‘The Green Man’ in Lavendon: What’s in a Name?
‘The Green Man’ public house in Lavendon is a firm favourite with many local and indeed not-so-local residents. The dominant sign-board with its distinctive depiction of a legendary Green Man provides travellers with an unmissable landmark close to the centre of the village.
In general, depictions of the Green Man typically take the form of a naturalistic figure or face decorated with leaves or vines or other foliage, sometimes including fruit, sprouting from around a largely obscured face. The motif is thought to be pagan in origin and is variously regarded as a symbol of fertility or, perhaps natural re-birth associated, for example, with springtime. The depiction is a firm favourite, carved in wood or stone, appearing in all periods of Christian architecture.
Ask a local resident today where to find ‘The Green Man’ in Lavendon and a traveller will be quickly directed to their destination, but that would not always have been so in times past. Look in Kelly’s Directory of 1924 when, unlike the 1915 version, there is no record of the ‘The Green Man’ PH, but instead the ‘Hit or Miss’ PH, managed by George Eales. However, by 1928 the name had reverted once again to be ‘The Green Man’. Interestingly, the 1920s appearance of the ‘Hit or Miss’ was not for the first time; the 1891 census records similarly show that the ‘inn’ was then known as the ‘Hit or Miss’ managed by one William Elliott, licensed victualler and brewer. Evidently the adoption of this name in the 1890s was then no more popular than it was in the 1920s – the census records both before and after 1891 show the name to be our favourite ‘Green Man’.
Writing in the Bucks Herald local newspaper (12th September 1925) a commentator made various observations about ‘The Green Man’ sign-board following his visit to Lavendon. His observations have been supplemented with some contemporary views also shown below:
“… the pictorial representation of the sign appeals to my infant mind probably. Leaving out more or less conventional and would-be heraldic beasts, there are some with merit; none more so than the sign of the “Green Man” at Lavendon. It was some years since I was in that rather inaccessible corner of the county, but the wish to see the famous sign-board (to say nothing of the other strong attractions in the parish) drew me there again recently. This is a world of change and of disillusion; when the “Green Man” was reached it was hardly recognizable with a coat of rough-cast, and—the sign!—the sign had gone!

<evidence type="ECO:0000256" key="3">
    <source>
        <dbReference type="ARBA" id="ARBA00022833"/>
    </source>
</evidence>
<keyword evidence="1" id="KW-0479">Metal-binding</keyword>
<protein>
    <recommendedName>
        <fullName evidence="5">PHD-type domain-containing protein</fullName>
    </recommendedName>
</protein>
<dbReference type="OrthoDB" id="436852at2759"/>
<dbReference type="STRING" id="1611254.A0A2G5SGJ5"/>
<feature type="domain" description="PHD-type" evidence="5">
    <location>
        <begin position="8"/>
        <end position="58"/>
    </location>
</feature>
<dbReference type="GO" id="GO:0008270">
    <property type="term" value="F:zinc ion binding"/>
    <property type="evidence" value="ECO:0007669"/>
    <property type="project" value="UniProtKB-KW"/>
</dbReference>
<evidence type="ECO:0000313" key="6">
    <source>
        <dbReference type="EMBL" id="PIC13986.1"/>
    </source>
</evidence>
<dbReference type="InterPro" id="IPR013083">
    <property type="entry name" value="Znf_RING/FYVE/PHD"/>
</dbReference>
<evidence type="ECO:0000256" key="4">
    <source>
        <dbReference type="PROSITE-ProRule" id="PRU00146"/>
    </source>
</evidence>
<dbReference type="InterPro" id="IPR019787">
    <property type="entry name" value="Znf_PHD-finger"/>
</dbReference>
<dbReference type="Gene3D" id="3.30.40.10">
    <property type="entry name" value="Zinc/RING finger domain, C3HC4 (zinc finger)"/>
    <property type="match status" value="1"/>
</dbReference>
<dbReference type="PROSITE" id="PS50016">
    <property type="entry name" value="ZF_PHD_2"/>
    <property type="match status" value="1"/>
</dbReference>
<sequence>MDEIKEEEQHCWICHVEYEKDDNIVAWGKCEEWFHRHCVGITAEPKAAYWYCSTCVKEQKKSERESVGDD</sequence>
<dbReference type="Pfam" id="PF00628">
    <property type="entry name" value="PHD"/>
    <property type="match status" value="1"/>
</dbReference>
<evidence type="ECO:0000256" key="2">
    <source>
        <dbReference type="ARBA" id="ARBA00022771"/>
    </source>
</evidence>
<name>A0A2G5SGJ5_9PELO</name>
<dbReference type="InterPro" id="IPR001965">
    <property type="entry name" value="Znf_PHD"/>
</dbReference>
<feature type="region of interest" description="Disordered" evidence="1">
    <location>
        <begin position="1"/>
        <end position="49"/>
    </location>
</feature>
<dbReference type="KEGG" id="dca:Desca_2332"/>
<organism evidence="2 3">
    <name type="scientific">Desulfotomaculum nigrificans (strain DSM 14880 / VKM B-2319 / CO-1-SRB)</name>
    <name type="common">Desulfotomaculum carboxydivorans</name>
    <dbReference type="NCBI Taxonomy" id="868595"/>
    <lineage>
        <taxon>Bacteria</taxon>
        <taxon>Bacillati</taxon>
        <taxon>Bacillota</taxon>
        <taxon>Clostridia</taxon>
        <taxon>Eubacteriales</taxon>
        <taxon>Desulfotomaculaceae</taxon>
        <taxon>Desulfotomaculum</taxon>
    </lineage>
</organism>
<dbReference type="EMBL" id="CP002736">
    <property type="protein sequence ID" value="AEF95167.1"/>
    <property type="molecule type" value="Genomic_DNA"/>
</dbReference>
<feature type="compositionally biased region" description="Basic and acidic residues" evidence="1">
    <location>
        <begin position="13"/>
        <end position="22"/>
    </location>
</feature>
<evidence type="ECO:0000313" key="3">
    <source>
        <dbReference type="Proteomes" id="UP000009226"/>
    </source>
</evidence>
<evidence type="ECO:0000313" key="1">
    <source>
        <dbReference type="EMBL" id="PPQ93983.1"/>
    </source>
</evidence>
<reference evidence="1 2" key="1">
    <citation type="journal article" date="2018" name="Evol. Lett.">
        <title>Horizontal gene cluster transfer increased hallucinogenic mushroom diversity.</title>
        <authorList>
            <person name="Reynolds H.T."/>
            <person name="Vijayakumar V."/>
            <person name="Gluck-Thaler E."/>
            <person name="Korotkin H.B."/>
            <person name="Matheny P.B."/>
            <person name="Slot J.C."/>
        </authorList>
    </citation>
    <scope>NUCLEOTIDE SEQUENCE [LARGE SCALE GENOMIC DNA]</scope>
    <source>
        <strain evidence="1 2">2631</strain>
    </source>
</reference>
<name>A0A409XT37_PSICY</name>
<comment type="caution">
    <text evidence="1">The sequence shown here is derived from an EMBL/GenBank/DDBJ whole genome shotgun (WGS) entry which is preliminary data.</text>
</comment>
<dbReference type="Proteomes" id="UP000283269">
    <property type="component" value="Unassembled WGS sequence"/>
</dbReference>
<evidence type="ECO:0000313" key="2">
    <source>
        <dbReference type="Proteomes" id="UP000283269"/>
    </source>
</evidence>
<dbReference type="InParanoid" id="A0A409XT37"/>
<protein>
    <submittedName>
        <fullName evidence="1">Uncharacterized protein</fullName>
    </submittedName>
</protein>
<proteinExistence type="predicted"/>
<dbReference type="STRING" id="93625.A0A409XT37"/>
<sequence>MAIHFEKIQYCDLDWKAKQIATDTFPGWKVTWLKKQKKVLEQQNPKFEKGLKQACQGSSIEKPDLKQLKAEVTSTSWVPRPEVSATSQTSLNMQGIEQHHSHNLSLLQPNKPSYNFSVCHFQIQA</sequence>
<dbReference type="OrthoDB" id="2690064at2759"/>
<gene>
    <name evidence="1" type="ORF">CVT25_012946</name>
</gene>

While drowning grief induced by this dismal tragedy I learned that during “repairs” two or three years ago the sign had been taken down, pronounced past repair by the contractor, and replaced by a common board with the words “The Green Man” painted thereon. All deplored the change, but local memory filled the blanks in mine; on one side (which we may call the “obverse”) was a sportsman with a dog pointing his gun at a covey of partridges, with the legend in exergue; “Hit or miss, luck’s all.” On the reverse our green-coated shooter had his gun reversed and under one arm, the other was extended, and with his hat he was endeavouring to stop a hare running past him, the word beneath must be attributed to the hare: “I’ll be shot if you have me.”
The humour is that the house came to be called the “Hit or Miss,” until its proper name was in danger of oblivion; glancing at few directories on my shelves I find it called “The Green Man,” from 1847 right through to 1920; but the last issue (1924) calls it “The Hit or Miss,” and so does the Historical Monuments Commissioner’s Report; for it is a seventeenth century house, with an extension or outhouse at one end bearing the date 1678 in large figures. The main house is probably earlier, and has some very fine timbers, which carry the upper floor.
This sign-board, at the time of its disappearance, was probably the most interesting one still swinging in the county… ”
© Nigel Stickells – March 2016